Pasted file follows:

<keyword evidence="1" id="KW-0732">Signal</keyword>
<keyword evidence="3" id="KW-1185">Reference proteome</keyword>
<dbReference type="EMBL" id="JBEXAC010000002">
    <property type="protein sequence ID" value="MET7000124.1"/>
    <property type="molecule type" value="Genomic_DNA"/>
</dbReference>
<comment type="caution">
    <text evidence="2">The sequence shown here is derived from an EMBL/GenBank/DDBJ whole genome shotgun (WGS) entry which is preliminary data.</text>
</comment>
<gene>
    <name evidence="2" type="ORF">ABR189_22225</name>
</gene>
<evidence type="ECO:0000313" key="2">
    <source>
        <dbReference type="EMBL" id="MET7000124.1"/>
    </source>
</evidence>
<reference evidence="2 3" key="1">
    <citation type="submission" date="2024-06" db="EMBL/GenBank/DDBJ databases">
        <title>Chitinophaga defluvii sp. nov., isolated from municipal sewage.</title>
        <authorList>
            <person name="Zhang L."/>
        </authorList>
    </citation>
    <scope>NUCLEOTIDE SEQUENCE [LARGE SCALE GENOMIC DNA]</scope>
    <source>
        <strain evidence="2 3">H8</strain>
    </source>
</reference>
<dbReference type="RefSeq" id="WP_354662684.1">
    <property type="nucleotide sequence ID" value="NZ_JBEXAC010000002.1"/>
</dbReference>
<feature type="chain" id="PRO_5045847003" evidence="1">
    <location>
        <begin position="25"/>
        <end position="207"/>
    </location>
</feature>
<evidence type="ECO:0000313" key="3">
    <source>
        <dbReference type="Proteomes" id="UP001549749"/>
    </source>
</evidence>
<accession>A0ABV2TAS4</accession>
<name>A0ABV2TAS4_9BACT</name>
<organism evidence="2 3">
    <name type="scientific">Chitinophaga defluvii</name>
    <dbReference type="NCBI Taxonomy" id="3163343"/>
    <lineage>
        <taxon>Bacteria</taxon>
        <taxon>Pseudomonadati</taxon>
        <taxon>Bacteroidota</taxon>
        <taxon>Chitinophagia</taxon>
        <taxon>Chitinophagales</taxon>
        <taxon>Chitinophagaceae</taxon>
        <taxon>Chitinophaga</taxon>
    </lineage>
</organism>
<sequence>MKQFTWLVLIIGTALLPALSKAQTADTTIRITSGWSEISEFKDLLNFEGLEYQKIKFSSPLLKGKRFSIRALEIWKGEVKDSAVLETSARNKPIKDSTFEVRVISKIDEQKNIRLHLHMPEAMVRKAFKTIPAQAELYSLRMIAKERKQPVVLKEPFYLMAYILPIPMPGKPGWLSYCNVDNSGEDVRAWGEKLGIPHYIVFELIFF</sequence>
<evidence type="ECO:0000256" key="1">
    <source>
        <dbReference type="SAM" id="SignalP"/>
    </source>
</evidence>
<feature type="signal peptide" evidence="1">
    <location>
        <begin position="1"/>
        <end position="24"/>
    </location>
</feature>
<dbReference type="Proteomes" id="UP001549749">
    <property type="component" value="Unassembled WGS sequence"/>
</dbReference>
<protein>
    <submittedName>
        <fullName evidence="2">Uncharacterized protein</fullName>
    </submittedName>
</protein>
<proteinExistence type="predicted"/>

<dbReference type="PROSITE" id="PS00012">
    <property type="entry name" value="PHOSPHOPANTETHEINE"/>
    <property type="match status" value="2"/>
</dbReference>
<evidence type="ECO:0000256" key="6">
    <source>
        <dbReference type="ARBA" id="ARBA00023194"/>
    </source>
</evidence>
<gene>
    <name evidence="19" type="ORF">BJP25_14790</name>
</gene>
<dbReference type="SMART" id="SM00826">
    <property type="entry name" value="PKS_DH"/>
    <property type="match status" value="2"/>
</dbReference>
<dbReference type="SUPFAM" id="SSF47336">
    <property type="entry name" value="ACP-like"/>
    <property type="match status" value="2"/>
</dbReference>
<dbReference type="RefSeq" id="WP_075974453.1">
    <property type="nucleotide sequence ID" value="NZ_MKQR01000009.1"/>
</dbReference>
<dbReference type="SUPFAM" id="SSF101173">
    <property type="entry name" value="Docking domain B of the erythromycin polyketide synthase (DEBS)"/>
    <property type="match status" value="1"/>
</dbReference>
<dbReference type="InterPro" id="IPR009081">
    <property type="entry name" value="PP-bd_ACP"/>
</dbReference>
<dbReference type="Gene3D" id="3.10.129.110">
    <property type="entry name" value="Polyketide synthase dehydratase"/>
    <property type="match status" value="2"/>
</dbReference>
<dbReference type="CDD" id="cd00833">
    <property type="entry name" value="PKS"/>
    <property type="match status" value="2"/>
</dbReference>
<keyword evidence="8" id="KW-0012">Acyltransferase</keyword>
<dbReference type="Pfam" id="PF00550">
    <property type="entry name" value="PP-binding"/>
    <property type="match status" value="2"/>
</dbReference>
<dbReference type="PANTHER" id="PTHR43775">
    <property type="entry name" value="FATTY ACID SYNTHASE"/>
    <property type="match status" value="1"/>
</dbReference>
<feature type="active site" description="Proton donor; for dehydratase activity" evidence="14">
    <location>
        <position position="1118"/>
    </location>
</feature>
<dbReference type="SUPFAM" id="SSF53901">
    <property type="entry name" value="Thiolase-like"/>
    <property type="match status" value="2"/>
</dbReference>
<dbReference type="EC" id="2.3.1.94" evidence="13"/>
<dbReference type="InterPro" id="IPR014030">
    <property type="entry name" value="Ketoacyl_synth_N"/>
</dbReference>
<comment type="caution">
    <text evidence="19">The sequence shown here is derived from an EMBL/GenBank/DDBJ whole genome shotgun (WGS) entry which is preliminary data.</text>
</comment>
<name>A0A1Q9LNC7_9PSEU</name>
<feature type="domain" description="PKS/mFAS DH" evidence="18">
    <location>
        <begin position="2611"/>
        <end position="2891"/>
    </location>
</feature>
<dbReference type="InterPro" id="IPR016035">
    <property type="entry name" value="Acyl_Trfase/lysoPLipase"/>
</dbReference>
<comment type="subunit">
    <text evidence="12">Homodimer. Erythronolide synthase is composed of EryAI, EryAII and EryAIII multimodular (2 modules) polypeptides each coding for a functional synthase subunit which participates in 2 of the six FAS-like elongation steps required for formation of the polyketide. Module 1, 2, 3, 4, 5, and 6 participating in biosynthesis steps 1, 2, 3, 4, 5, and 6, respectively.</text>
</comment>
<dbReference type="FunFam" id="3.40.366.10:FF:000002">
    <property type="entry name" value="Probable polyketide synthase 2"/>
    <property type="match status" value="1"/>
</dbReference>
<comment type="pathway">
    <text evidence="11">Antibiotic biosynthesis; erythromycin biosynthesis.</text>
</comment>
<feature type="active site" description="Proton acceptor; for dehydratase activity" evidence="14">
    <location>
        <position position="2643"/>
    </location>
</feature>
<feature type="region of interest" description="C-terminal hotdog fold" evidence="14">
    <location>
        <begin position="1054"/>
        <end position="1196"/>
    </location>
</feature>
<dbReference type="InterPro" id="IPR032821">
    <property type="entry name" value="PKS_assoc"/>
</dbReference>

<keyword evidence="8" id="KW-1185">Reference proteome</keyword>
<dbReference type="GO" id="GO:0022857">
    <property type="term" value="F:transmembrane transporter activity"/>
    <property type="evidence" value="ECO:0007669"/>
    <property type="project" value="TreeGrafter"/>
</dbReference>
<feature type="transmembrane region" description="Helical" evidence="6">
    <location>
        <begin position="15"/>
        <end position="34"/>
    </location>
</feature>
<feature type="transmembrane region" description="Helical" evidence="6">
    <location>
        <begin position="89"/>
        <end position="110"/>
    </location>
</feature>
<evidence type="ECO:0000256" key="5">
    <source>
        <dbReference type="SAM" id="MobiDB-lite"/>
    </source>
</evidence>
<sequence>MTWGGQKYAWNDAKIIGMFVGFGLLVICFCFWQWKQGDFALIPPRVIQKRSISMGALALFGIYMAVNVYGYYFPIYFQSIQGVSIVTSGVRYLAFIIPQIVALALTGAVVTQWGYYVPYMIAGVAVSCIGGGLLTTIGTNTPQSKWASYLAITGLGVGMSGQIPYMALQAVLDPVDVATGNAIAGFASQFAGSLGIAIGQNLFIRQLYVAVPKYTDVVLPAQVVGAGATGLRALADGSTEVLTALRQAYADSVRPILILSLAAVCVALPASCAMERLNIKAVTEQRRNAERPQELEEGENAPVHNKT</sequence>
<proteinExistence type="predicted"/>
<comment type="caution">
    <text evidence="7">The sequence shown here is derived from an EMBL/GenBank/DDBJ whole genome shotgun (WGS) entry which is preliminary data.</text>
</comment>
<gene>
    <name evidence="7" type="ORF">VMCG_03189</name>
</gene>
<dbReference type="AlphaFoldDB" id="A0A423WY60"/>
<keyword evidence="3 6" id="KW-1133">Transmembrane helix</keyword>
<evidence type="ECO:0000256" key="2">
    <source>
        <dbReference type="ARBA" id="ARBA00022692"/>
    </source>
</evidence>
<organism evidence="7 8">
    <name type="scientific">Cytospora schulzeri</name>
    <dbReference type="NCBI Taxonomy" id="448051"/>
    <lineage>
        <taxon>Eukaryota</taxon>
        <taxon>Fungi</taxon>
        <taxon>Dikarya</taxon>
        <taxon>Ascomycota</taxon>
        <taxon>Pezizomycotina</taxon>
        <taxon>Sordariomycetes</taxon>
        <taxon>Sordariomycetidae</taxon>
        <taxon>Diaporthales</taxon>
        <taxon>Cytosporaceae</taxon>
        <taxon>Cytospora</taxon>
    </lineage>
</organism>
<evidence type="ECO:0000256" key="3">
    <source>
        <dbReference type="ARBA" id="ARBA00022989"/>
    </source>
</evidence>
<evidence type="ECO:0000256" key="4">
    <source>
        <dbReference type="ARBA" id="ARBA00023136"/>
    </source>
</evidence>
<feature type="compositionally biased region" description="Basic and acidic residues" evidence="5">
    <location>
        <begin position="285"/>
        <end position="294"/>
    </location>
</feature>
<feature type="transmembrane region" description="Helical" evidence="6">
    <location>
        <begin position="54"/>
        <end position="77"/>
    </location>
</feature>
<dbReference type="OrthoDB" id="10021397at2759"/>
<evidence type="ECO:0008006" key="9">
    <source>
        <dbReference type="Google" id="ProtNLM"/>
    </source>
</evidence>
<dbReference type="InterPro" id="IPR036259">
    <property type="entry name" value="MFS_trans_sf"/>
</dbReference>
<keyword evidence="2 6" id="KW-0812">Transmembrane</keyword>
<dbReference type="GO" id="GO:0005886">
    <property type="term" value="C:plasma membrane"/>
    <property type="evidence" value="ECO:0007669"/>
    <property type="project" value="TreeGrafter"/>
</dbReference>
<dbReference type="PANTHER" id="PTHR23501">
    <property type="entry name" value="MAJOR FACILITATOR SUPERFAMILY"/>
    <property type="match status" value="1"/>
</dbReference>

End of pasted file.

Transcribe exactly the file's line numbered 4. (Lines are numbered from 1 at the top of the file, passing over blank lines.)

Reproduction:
    <property type="protein sequence ID" value="MET7000124.1"/>